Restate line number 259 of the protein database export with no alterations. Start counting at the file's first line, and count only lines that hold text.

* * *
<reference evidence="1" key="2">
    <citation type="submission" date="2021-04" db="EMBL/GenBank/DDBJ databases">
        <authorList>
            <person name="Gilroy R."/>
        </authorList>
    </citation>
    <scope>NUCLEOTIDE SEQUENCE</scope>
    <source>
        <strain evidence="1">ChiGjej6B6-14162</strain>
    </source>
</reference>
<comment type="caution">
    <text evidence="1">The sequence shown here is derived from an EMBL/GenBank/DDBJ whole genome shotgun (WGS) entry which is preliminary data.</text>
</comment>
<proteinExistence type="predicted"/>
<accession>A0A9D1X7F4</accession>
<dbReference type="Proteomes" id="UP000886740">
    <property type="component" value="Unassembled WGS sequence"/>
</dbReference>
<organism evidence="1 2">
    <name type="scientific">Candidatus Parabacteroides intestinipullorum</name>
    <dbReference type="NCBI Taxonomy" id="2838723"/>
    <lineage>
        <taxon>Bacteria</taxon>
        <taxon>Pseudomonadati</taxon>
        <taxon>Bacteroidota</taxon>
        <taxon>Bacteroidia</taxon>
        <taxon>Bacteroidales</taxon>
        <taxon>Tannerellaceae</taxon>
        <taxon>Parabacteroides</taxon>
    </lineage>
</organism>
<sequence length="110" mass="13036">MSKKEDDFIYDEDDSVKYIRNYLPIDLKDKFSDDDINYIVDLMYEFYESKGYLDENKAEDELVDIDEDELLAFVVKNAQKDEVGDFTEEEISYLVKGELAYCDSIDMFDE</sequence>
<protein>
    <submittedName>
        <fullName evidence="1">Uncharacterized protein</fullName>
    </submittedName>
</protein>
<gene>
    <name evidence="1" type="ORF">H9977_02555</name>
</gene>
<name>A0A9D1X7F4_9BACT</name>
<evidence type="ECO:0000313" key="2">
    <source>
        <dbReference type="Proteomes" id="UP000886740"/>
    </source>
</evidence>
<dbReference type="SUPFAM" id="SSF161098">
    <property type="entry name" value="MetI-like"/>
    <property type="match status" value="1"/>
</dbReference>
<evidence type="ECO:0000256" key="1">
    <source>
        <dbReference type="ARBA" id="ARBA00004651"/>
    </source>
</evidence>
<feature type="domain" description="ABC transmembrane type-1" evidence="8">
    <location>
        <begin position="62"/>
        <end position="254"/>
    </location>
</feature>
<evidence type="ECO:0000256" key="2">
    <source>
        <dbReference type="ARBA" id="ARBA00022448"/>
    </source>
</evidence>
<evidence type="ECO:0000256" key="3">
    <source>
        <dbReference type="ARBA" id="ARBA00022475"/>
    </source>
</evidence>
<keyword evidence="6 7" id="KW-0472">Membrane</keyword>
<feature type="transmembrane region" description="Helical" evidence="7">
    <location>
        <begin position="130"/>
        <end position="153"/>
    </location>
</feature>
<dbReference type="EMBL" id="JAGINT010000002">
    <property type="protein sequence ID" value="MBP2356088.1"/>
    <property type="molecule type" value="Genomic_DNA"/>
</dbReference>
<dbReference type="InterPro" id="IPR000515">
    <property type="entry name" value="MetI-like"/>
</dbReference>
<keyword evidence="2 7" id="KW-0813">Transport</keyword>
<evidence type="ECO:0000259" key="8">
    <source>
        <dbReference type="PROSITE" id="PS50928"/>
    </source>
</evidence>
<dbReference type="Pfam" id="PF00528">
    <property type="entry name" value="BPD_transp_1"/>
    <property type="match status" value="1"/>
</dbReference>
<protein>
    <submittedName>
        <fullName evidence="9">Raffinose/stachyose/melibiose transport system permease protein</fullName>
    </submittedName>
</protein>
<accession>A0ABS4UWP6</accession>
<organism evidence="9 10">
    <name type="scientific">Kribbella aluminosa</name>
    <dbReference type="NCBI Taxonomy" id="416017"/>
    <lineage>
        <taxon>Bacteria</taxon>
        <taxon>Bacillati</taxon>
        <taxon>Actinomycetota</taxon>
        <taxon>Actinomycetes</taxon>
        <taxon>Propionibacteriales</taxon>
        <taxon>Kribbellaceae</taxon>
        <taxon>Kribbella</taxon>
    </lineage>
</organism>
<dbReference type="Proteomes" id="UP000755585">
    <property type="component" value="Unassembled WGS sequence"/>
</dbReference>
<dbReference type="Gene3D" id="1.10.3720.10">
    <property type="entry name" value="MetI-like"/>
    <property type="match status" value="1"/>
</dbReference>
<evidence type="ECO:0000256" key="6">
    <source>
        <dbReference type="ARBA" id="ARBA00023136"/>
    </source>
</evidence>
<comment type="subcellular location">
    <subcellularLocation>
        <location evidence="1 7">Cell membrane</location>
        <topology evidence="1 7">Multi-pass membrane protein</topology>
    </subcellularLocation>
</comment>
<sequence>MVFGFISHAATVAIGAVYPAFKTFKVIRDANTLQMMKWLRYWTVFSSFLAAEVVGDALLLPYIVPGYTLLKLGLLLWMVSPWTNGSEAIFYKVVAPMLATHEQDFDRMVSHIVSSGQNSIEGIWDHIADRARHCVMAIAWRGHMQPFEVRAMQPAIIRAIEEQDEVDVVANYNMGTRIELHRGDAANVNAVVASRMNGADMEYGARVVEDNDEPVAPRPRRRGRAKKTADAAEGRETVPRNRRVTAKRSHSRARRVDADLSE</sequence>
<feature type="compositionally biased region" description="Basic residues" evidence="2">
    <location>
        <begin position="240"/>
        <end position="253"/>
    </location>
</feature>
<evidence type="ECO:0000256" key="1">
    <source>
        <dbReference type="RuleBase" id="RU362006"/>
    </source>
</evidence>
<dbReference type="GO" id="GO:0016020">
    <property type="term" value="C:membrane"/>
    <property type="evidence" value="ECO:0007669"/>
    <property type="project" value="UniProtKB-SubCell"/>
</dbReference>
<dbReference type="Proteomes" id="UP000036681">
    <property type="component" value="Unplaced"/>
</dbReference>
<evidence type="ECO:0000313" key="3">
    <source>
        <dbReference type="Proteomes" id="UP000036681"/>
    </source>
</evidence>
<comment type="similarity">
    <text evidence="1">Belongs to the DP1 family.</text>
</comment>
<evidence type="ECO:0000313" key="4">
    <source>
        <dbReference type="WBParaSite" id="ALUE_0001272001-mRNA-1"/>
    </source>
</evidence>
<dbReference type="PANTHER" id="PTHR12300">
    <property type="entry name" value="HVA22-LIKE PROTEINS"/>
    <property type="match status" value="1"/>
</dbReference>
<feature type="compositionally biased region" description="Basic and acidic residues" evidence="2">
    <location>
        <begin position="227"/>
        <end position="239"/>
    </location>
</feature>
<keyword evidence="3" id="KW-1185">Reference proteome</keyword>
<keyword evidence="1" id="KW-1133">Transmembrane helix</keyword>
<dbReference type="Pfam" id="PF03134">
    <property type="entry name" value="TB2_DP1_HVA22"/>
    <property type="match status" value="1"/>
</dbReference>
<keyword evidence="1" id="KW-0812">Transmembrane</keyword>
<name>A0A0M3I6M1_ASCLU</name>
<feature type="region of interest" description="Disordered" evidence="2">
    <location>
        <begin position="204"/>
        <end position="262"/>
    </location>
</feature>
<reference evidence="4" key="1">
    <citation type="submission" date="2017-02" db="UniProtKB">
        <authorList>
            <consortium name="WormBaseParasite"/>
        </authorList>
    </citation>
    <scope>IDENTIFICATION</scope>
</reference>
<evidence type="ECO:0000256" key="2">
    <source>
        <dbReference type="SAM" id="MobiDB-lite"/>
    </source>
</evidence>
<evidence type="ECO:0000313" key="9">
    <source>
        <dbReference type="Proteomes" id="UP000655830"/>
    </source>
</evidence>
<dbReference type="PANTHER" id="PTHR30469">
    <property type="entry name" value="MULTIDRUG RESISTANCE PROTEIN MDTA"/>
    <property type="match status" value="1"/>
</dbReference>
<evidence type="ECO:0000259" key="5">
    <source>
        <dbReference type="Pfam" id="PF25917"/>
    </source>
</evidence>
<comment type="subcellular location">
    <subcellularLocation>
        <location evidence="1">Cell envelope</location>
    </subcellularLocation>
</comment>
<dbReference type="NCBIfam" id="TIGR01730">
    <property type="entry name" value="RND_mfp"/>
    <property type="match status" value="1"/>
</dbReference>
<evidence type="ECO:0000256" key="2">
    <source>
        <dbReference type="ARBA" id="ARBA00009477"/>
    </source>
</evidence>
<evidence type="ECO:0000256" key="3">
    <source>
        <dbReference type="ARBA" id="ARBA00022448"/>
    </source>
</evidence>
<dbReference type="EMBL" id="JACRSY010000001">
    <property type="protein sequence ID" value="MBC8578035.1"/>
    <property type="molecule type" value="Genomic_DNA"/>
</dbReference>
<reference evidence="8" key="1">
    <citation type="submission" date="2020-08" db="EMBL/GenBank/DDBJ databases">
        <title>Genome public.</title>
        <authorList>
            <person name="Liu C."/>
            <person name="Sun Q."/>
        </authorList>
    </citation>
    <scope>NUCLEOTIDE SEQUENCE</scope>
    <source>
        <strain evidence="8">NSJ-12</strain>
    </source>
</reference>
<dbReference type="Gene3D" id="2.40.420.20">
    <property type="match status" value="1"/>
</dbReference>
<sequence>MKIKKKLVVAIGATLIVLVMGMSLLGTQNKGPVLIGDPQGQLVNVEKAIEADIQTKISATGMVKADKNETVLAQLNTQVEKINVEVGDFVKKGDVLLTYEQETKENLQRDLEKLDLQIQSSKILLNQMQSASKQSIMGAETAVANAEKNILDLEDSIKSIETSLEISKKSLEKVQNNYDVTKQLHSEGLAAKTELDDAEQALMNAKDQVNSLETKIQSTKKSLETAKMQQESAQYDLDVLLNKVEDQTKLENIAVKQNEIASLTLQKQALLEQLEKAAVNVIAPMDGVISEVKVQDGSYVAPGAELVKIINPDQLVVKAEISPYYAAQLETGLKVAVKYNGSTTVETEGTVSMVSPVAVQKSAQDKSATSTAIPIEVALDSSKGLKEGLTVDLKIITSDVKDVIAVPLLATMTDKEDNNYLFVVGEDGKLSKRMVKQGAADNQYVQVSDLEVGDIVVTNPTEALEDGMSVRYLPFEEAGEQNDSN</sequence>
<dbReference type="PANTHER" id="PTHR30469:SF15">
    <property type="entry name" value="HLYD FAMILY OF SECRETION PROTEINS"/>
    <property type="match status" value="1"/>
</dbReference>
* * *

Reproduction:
    <property type="entry name" value="HLYD FAMILY OF SECRETION PROTEINS"/>